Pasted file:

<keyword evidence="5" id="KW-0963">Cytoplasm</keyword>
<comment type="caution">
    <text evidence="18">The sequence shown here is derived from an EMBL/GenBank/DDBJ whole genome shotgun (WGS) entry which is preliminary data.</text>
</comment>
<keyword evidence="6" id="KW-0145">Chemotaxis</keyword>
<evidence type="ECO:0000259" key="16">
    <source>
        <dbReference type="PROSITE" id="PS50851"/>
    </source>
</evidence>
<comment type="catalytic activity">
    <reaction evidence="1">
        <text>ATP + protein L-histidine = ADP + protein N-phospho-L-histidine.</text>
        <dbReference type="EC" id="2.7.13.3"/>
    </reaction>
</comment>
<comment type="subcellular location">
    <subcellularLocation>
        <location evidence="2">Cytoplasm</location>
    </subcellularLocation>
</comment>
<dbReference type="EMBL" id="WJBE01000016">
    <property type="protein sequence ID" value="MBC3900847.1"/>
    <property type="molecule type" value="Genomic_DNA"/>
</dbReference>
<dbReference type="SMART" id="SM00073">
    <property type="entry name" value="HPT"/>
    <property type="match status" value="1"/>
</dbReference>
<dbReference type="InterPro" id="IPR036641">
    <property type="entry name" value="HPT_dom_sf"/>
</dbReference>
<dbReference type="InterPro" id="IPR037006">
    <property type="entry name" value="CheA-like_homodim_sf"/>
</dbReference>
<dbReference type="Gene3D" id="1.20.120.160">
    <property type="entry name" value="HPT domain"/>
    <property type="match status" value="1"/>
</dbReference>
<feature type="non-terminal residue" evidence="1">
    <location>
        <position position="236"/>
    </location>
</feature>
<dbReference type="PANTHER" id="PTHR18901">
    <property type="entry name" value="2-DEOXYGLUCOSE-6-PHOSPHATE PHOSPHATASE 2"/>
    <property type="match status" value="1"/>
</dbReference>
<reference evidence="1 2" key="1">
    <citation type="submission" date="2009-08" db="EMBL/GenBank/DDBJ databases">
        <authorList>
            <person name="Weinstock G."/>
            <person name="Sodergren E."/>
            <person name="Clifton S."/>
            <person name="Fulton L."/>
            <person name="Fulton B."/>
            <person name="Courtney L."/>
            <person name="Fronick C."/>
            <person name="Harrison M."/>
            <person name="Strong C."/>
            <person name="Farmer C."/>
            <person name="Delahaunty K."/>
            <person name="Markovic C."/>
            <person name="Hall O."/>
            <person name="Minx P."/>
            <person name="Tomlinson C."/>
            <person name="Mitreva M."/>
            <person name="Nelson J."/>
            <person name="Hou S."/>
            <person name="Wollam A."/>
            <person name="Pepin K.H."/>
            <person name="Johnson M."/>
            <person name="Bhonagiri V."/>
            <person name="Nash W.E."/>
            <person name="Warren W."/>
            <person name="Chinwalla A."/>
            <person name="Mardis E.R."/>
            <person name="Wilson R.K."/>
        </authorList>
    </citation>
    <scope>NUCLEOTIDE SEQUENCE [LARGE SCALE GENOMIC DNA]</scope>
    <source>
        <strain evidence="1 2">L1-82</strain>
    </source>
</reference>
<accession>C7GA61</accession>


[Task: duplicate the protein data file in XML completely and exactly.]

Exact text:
<keyword evidence="5" id="KW-0963">Cytoplasm</keyword>
<comment type="caution">
    <text evidence="18">The sequence shown here is derived from an EMBL/GenBank/DDBJ whole genome shotgun (WGS) entry which is preliminary data.</text>
</comment>
<keyword evidence="6" id="KW-0145">Chemotaxis</keyword>
<evidence type="ECO:0000259" key="16">
    <source>
        <dbReference type="PROSITE" id="PS50851"/>
    </source>
</evidence>
<comment type="catalytic activity">
    <reaction evidence="1">
        <text>ATP + protein L-histidine = ADP + protein N-phospho-L-histidine.</text>
        <dbReference type="EC" id="2.7.13.3"/>
    </reaction>
</comment>
<comment type="subcellular location">
    <subcellularLocation>
        <location evidence="2">Cytoplasm</location>
    </subcellularLocation>
</comment>
<dbReference type="EMBL" id="WJBE01000016">
    <property type="protein sequence ID" value="MBC3900847.1"/>
    <property type="molecule type" value="Genomic_DNA"/>
</dbReference>
<dbReference type="SMART" id="SM00073">
    <property type="entry name" value="HPT"/>
    <property type="match status" value="1"/>
</dbReference>
<dbReference type="InterPro" id="IPR036641">
    <property type="entry name" value="HPT_dom_sf"/>
</dbReference>
<dbReference type="InterPro" id="IPR037006">
    <property type="entry name" value="CheA-like_homodim_sf"/>
</dbReference>
<dbReference type="Gene3D" id="1.20.120.160">
    <property type="entry name" value="HPT domain"/>
    <property type="match status" value="1"/>
</dbReference>
<feature type="non-terminal residue" evidence="1">
    <location>
        <position position="236"/>
    </location>
</feature>
<dbReference type="PANTHER" id="PTHR18901">
    <property type="entry name" value="2-DEOXYGLUCOSE-6-PHOSPHATE PHOSPHATASE 2"/>
    <property type="match status" value="1"/>
</dbReference>
<reference evidence="1 2" key="1">
    <citation type="submission" date="2009-08" db="EMBL/GenBank/DDBJ databases">
        <authorList>
            <person name="Weinstock G."/>
            <person name="Sodergren E."/>
            <person name="Clifton S."/>
            <person name="Fulton L."/>
            <person name="Fulton B."/>
            <person name="Courtney L."/>
            <person name="Fronick C."/>
            <person name="Harrison M."/>
            <person name="Strong C."/>
            <person name="Farmer C."/>
            <person name="Delahaunty K."/>
            <person name="Markovic C."/>
            <person name="Hall O."/>
            <person name="Minx P."/>
            <person name="Tomlinson C."/>
            <person name="Mitreva M."/>
            <person name="Nelson J."/>
            <person name="Hou S."/>
            <person name="Wollam A."/>
            <person name="Pepin K.H."/>
            <person name="Johnson M."/>
            <person name="Bhonagiri V."/>
            <person name="Nash W.E."/>
            <person name="Warren W."/>
            <person name="Chinwalla A."/>
            <person name="Mardis E.R."/>
            <person name="Wilson R.K."/>
        </authorList>
    </citation>
    <scope>NUCLEOTIDE SEQUENCE [LARGE SCALE GENOMIC DNA]</scope>
    <source>
        <strain evidence="1 2">L1-82</strain>
    </source>
</reference>
<accession>C7GA61</accession>